By Kelly Dearmore
By Jim Schutze
By Rachel Watts
By Lauren Drewes Daniels
By Anna Merlan
By Lee Escobedo
By Alice Laussade
Michael Anthony used to drink Jack Daniel's straight from the bottle. The fleshy Van Halen bassist, whose body once looked as if it were held together by Bisquick and bourbon, would gulp the stuff down right onstage, draining liter bottles of Tennessee's finest, to no end but his own. The guy was the life of the party and the death of short-term memory.
Anthony still sweats whiskey these days, still flashes a 100-proof smile capable of reducing Breathalyzers to ash. But now he drinks a little slower, walks a little faster. His arms, perpetually jutting out of a sleeveless something or other, are more defined; his liver no longer requires its own ZIP code.
During a recent Van Halen gig at Buffalo's HSBC Arena, Anthony ran circles around the stage and pounded his bass with his fists like it owed him money. Four songs into the band's two-hour set, he let loose with a rumbling solo that sounded something like heavy-metal whale calls. He finished by ramming his head into his amp.
And then, for the capper, he pulled out the Jack Daniel's to loud approval. It was the moment of revelry and release everyone had been waiting for. But instead of the economy-sized bottle of Jack that Anthony used to chug, he downed one of those little sissy, single-shot jobs--the kind they charge five bucks for on airplanes, the ones Grandma sneaks into the bingo hall.
"Ya better call up a doctor, feelin' high," Anthony sang as VH launched into "Somebody Get Me a Doctor." "I'm overloaded, baby, I say, 'Bye-bye!'"
Apparently, Anthony has bid adieu to the shitfaced shenanigans that once defined his band. Van Halen still parties, but now it does so responsibly, like parents who only get loaded when their kids are away at camp. In its prime, Van Halen was as sticky, sweaty and accident-prone as the best keggers. Now they're hard-rock parental units approaching their 50s, and so are many of their fans.
In Buffalo, 20-somethings were a rarity, though the crowd is still more Budweiser than BENGAY. "Let's pee in the sink!" a dude bellowed in the bathroom when confronted with long lines at the urinal. He was standing by a guy who had fashioned a cowboy hat out of a Labatt Blue box.
This is hard rock's first generation all grown up, and it feels a little weird for anyone under 30, like when you first start seeing your parents in yourself. Van Halen has done its best to mature right along with its fans. The three original members--Anthony and brothers Alex and Eddie Van Halen--have buried old grievances and reunited with blond belter Sammy Hagar for the first time in nine years.
"I made the call to Al, but it was not in any business sense. It wasn't like, 'Hey, let's get back together,'" Hagar said in a recent conference call, recalling the process by which he made amends. "I happened to be in Southern California with my family, vacationing at a resort at the beach, and I was talking to somebody else, and they said, 'Hey, you ever talk to those guys?' and this and that, and I'm going, 'You know, no. I'm going to give Alex a call one of these days.'
"And then I finally did. I just called up Michael Anthony, who I had been in connection with a lot, and said, 'Hey, get me Alex's phone number. I think I'm going to call him,' and when I did, we talked for so long. It was just, wow; I really miss this friendship. And then, of course, once you start playing music, it was all over."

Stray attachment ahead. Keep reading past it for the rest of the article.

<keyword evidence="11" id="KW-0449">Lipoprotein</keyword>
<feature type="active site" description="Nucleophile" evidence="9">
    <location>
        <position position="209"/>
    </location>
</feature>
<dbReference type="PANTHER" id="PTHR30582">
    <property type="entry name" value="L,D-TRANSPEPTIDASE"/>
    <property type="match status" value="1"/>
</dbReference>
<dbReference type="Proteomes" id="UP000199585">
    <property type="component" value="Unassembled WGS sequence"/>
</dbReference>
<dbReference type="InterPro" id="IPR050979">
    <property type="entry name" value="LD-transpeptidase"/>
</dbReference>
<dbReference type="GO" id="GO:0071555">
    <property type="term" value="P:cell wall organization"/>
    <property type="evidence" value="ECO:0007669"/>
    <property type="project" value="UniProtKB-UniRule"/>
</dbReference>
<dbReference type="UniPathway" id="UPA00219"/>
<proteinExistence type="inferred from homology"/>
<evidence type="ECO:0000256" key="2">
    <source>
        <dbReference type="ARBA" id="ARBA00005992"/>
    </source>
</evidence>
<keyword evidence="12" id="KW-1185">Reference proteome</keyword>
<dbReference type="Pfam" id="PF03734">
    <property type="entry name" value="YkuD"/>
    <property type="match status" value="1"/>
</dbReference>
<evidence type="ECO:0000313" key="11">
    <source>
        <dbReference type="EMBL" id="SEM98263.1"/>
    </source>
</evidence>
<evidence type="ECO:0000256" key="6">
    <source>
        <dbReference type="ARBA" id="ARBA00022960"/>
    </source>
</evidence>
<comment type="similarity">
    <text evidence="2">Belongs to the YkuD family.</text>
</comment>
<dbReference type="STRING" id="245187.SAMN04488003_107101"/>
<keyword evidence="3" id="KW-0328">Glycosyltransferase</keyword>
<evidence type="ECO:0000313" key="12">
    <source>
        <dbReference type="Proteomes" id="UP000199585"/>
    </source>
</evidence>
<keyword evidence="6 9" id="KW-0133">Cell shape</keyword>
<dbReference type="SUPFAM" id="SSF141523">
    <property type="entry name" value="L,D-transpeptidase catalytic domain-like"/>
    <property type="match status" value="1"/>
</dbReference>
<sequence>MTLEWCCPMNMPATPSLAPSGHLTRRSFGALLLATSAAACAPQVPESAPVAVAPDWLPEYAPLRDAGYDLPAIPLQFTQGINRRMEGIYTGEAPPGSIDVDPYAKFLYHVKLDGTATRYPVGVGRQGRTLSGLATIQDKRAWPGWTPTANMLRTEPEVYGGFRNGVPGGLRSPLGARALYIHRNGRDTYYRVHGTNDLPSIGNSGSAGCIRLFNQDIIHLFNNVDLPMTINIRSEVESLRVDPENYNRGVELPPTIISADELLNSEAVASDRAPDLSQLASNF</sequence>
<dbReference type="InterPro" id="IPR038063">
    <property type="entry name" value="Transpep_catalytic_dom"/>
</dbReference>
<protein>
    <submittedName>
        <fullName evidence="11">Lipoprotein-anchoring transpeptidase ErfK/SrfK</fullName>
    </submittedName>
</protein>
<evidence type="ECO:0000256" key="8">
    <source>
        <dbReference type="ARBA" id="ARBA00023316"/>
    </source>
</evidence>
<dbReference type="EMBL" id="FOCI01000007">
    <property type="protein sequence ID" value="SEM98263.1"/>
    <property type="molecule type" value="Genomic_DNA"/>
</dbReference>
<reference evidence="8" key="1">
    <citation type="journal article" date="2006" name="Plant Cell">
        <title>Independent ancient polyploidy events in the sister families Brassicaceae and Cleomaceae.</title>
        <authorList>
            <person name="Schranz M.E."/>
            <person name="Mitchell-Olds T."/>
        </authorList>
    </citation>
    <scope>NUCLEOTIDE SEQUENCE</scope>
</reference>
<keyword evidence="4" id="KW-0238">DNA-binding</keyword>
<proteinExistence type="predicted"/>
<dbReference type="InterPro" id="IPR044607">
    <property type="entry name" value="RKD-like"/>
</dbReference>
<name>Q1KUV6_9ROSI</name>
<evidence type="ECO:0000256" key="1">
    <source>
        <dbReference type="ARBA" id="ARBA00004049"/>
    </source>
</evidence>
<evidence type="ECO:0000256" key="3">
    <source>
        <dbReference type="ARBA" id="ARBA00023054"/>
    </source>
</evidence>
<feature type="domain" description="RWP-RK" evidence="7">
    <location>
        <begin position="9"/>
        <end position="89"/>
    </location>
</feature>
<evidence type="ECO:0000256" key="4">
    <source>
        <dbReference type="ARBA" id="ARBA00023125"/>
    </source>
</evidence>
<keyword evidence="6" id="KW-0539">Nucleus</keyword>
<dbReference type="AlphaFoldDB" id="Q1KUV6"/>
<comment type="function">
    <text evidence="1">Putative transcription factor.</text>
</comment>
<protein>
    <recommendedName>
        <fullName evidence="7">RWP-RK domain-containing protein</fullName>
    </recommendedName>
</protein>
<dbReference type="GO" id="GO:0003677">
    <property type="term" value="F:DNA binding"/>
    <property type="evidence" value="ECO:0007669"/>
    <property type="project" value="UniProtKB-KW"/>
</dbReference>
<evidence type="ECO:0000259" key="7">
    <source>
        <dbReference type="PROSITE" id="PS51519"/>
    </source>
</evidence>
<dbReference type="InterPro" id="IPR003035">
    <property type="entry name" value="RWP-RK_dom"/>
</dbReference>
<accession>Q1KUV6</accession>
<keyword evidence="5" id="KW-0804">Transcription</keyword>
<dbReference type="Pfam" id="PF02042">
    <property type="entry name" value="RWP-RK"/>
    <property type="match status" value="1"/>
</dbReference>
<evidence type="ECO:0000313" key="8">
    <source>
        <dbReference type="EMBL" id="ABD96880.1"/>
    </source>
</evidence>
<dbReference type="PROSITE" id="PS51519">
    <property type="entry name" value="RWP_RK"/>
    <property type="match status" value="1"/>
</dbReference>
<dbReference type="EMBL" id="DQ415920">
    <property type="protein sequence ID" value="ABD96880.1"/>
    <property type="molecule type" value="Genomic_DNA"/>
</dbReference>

Van Halen's attempt to start anew was evident in Buffalo. The band began the set with "Jump," something of a surprise, considering Hagar's past reluctance to play many David Lee Roth-era tunes.
"I used to be a little sensitive to the old material--everyone knows that--and you know, we only did two or three [songs]. I'm not now. It's like we have a whole different outlook on everything."
In a way, yes, and in a way, no. During the '80s hit "Panama," Hagar refused to sing all Roth's lyrics. "Not me," he mouthed, denying responsibility for authorship of the song, as he let the audience supply the vocals. And though the band played more Roth material than it had in the past (five out of 20 numbers), it still seemed lacking, given how much more popular the pre-Hagar material is on classic rock radio.
But, as in Diamond Dave's days, Van Halen is still never short on showmanship. On the current tour, they bound about a circular silver stage, which opens into two pits where about 100 fans high-five and toast the band throughout the show. At the back of the stage, a towering video screen is embedded in a large, rust-colored metal sphere that looks like a giant depth charge.
In Buffalo, the band was constantly in motion, with Hagar jogging in place, doing the limbo and pouring Corona down Anthony's throat. Alex Van Halen's drumming was so manic, it sounded as if he were banging away at four kits simultaneously. Eddie Van Halen, who didn't drink with the rest of the band, played with a cigarette dangling from his mouth, his long black locks pulled into a knot atop his head. "That hairdo makes him look like Zippy the Pinhead," the lady next to us observed.
Four songs into the set, lighters were in the air. Husbands and wives kissed passionately during Hagar's acoustic rendition of "When Eagles Fly." Later, a guy proposed to his gal at the side of the stage by holding up a large banner that read "Hey beautiful, will you marry me?" This happened right before the band tore into "Ain't Talkin' 'Bout Love."
If Van Halen has always been about romancing the ladies, these days it's also about romancing the past.
"They sound great," a middle-aged fella exclaimed, as he bought a beer toward show's end. "It's like 1985, man."